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PostPosted: July 21st, 2005, 8:29 pm 
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I'm thinking about building a canoe from Stewart River boat works. One of the canoe's I'm interested in is a solo called the Traveler. Any thoughts on how something like this would paddle based on its specs? I really won't be able to test paddle before building...

http://www.stewartriver.com/traveler.html

Thanks, David


Last edited by .Ranger on July 22nd, 2005, 8:34 am, edited 1 time in total.

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PostPosted: July 22nd, 2005, 7:31 am 
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You dropped the "L" in the .html part of the link. :doh: :)

Here's the full link. http://www.stewartriver.com/traveler.html

Looks like a nice boat. Not ultra fast but should move well. Should be reasonably stable becaue the max beam and beam at WL are close. That may compromise secondary stability a bit.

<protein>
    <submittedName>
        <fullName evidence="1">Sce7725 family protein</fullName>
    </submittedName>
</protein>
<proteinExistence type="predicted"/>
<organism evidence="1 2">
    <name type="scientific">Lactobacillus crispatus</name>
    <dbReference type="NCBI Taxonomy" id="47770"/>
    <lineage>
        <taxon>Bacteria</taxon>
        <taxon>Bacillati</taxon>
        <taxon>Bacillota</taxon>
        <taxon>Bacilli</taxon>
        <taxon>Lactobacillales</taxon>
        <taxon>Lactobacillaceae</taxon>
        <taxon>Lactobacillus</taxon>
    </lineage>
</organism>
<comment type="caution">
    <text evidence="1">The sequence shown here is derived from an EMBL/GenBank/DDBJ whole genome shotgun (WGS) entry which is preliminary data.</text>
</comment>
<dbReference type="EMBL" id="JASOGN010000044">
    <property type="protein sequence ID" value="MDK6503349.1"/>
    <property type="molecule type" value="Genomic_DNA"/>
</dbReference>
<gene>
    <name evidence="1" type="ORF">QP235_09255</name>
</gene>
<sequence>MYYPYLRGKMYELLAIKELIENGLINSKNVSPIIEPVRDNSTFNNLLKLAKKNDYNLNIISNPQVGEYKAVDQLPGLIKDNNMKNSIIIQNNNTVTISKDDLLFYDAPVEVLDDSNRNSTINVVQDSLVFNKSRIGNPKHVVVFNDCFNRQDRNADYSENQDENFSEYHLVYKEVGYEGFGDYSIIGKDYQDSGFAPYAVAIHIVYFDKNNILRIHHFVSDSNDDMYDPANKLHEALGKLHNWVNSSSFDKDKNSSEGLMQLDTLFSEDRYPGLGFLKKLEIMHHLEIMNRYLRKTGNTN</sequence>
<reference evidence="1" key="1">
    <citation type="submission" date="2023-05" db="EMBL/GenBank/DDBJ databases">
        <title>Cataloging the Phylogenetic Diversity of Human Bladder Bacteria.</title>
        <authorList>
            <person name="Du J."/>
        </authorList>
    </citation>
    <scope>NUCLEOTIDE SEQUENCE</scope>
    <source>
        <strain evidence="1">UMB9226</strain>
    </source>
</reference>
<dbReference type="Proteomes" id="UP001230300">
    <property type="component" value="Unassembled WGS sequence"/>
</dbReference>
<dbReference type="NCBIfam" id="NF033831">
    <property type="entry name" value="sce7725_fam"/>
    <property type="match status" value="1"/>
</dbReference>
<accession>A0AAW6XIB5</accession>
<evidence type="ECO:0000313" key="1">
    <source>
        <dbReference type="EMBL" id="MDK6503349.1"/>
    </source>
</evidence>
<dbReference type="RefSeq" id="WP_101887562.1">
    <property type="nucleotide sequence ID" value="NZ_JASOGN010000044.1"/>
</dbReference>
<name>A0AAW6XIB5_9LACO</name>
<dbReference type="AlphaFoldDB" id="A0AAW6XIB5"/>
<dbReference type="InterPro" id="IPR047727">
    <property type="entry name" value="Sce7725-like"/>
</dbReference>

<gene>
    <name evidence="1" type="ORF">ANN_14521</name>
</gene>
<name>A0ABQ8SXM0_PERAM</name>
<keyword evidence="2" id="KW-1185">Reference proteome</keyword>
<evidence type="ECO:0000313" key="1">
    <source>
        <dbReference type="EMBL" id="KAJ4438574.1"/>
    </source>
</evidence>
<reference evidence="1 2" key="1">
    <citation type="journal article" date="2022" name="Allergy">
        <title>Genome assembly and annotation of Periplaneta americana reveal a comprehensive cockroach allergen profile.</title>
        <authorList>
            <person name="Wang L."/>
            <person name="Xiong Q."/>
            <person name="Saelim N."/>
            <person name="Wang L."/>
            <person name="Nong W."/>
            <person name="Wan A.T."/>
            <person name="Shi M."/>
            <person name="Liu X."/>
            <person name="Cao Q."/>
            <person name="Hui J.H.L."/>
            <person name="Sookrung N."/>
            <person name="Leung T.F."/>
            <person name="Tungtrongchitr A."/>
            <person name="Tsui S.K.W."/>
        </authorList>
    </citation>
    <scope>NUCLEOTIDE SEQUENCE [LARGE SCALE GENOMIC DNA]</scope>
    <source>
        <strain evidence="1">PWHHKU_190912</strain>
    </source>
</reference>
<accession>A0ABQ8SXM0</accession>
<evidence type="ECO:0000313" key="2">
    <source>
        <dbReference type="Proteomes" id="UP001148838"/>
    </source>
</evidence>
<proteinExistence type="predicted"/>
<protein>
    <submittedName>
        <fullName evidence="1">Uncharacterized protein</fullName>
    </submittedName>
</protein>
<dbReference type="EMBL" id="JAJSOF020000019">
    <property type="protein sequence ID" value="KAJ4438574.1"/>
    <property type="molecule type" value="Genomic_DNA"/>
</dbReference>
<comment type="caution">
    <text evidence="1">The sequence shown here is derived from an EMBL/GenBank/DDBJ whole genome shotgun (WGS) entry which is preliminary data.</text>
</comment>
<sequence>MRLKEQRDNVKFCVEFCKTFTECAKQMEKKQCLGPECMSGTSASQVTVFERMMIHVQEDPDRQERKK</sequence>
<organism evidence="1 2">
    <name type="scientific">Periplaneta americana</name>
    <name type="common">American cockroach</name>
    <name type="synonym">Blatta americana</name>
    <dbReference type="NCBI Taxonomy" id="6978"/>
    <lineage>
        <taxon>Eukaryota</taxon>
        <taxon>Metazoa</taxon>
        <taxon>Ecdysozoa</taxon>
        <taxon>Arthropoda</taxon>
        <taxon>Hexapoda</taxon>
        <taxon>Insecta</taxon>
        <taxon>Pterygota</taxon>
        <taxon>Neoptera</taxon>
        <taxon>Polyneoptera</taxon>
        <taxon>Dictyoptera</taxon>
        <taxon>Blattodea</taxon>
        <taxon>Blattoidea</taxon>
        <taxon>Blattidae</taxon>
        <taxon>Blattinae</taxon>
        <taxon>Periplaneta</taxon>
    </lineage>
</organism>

Not a whole lot of rocker so good for open water tripping.

Ends at 18 3/4" should shed the wind.

There's my input.

I'm looking at doing a canoe with similar specs in Stitch and Glue.


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PostPosted: July 22nd, 2005, 8:53 am 
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Based on the specs this is one boat I would prefer to try before buy.

Reason is that I like to test secondary stability of boats with little rocker. This one has less rocker in the bow than a Bell Magic. The Magic works well because heeled it firms up and you can make turns with a little heel and retain the go ahead straight advantage of little rocker.